INTRODUCTION: Orbital lymphatic malformations (OLMs) are a unique subset of head and neck low flow vascular malformations, located either in the periorbital region or in the closed orbital cavity. We discuss our experience of minimally invasive strategies of treatment using advanced imaging and Bleomycin sclerotherapy to effectively treat these malformations. MATERIALS AND METHODS: Between 2008 and 2013, we have treated 54 cases of orbital low flow vascular malformations including 22 cases of OLMs of which 16 were treated using Bleomycin. This retrospective analysis was performed from patient charts, operative reports, operative images, pre-operative, and post-operative MR imaging. Bleomycin was used for sclerotherapy in all the cases with a maximum dose per session of treatment limited to 15 mgs. DIRECT PUNCTURE SCLEROTHERAPY TECHNIQUE: OLMs target was determined using pre-procedure MR imaging and direct puncture either per-cutaneous or per-conjunctival was achieved using ultrasound or i-guide guidance. In most lymphatic fluid was drained else the position confirmed with constrast injection under fluoroscopy. Bleomycin was used either undiluted or in various concentrations mixed with saline, or contrast material and recently we favor the use of Bleofoam mixed with 25% Human albumin and air. Microcystic LMs, were treated using gravity technique, the needle track was sealed with Surgiflo or Floseal. In cases of intra cystic or intra ocular haemorrhage with elevated orbital pressure, lateral canthotomy was performed to prevent permanent damage to vision and the contents of the orbit. Postoperatively, the patients recover in ICU and monitored for vision and orbital swelling. Bleomycin skin precautions were followed for 72 h in order to avoid skin hyperpigmentation. Optimal results were obtained at 6 to 8 weeks and assessed using follow-up MRI and ophthalmologic evaluation. RESULTS: The patient's age ranged from 1 to 45 years, with equal male to female ratio. Most cases (13/16) (80%) presented non acutely while three patients (20%) presented acutely with proptosis, visual disturbance and double vision due to haemorrhage within the malformation. Treatment completed in 14, one lost to follow up and the other is yet to be followed. The follow up period ranged from 6weeks to 6 months. 65% (9/14) needed less than three procedures while the remaining five patients needed between 3-5 procedures. All patients had improvement in proptosis; vision either remained stable or improved; volume reduction of more than 80% was noted in 57% (8/14), while the remaining patients 43% had volume reduction of 50-79%. One patient had transient mydriasis post procedure that completely recovered at three months. Another developed haemorrhage within the malformation immediate post sclerotherapy requiring lateral canthotomy, drainage and redo sclerotherapy. None of our patients developed skin pigmentation or pulmonary complication related to bleomycin usage. CONCLUSION: Bleomycin sclerotherapy combined with appropriate image guidance for precise target localization is an effective and safe treatment for OLMs. Bleomycin is a preferred sclerosant as it induces minimal inflammation and post procedure swelling. Standard precautions must be instituted to prevent cutaneous pigmentation and pulmonary fibrosis. DISCLOSURES: S. Paramasivam: None. A. Fay: None. J. Fifi: None. A. Berenstein: None.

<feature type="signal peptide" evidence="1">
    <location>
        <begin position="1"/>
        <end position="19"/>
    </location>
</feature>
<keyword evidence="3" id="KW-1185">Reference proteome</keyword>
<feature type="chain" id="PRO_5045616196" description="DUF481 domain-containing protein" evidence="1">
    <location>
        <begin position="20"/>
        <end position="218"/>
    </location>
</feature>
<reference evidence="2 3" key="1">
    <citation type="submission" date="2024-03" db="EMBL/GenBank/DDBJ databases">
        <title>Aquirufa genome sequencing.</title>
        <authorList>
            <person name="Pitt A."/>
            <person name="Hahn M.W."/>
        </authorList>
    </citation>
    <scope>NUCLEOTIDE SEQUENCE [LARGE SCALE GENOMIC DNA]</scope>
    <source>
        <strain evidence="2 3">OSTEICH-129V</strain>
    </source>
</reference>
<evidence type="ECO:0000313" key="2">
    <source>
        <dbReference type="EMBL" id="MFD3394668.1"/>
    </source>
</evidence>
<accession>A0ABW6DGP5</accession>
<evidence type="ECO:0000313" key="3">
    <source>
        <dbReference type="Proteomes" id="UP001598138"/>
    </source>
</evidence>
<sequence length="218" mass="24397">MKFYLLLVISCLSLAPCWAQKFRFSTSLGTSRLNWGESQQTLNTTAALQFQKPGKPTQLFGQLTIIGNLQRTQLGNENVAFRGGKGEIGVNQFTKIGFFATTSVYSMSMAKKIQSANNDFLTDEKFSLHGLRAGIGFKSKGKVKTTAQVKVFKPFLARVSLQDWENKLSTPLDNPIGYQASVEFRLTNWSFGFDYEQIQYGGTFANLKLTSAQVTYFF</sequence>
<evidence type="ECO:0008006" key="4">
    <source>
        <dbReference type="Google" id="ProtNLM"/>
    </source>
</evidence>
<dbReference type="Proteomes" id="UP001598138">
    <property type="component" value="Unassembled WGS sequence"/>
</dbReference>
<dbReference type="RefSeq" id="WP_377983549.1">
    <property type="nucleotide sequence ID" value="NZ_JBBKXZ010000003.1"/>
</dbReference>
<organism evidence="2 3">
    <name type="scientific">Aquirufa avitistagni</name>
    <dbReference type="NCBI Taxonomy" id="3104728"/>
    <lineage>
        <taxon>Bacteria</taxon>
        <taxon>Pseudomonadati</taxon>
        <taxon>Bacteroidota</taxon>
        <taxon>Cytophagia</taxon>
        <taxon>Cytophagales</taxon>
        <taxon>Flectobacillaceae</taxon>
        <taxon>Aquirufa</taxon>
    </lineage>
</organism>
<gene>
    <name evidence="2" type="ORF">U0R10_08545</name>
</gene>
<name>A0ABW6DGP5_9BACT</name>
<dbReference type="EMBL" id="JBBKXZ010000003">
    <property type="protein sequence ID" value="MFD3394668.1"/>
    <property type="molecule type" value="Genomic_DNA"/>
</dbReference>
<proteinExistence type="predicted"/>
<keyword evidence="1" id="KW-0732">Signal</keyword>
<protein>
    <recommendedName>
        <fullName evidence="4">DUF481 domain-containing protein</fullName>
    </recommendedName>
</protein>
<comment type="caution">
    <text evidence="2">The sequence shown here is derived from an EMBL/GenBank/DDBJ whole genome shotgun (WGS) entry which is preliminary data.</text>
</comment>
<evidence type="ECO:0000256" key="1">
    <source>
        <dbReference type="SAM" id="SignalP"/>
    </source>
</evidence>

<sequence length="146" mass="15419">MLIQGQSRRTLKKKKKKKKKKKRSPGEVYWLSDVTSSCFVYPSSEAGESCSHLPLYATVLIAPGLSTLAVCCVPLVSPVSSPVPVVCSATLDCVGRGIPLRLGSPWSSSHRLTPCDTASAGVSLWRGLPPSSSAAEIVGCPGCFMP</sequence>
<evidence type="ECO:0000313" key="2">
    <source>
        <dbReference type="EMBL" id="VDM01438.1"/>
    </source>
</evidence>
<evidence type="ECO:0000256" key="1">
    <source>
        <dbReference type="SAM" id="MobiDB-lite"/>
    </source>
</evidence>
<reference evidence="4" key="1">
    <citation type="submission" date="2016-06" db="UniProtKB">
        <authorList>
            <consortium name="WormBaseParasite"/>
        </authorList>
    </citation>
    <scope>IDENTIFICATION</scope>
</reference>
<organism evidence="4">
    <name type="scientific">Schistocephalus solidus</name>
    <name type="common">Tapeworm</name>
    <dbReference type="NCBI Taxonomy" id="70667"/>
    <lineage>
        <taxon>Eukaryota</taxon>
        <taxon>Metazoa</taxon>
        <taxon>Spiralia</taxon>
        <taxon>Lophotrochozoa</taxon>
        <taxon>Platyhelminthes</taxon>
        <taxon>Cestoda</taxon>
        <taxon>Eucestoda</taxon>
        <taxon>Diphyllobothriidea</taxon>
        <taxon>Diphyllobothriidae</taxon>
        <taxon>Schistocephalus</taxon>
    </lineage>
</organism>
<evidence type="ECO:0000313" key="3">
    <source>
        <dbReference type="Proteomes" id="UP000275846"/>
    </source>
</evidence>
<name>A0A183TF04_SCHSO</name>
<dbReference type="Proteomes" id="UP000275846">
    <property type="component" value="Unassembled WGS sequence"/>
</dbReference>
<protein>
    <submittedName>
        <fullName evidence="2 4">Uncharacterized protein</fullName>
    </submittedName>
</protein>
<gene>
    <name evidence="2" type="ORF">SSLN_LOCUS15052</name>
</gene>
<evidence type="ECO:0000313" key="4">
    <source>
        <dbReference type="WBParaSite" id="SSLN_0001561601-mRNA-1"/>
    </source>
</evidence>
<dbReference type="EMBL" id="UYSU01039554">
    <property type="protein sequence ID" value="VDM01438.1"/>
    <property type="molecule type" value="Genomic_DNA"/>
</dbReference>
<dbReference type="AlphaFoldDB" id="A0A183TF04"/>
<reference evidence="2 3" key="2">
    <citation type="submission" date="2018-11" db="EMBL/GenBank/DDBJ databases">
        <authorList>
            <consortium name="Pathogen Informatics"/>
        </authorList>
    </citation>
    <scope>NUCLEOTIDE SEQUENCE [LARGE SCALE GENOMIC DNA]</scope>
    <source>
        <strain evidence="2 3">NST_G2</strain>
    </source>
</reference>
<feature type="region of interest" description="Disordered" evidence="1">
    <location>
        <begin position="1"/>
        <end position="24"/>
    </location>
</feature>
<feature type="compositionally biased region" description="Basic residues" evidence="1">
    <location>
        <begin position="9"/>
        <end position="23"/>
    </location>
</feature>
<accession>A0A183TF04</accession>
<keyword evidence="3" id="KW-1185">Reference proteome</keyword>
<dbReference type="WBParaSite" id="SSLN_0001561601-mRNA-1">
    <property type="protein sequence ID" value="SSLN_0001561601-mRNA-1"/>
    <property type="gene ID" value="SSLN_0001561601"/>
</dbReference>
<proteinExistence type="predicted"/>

: A critical review of the literature indicates that idiopathic opticochiasmatic arachnoiditis, once considered an important consideration in patients with otherwise unexplained optic atrophy, is not a valid disease entity.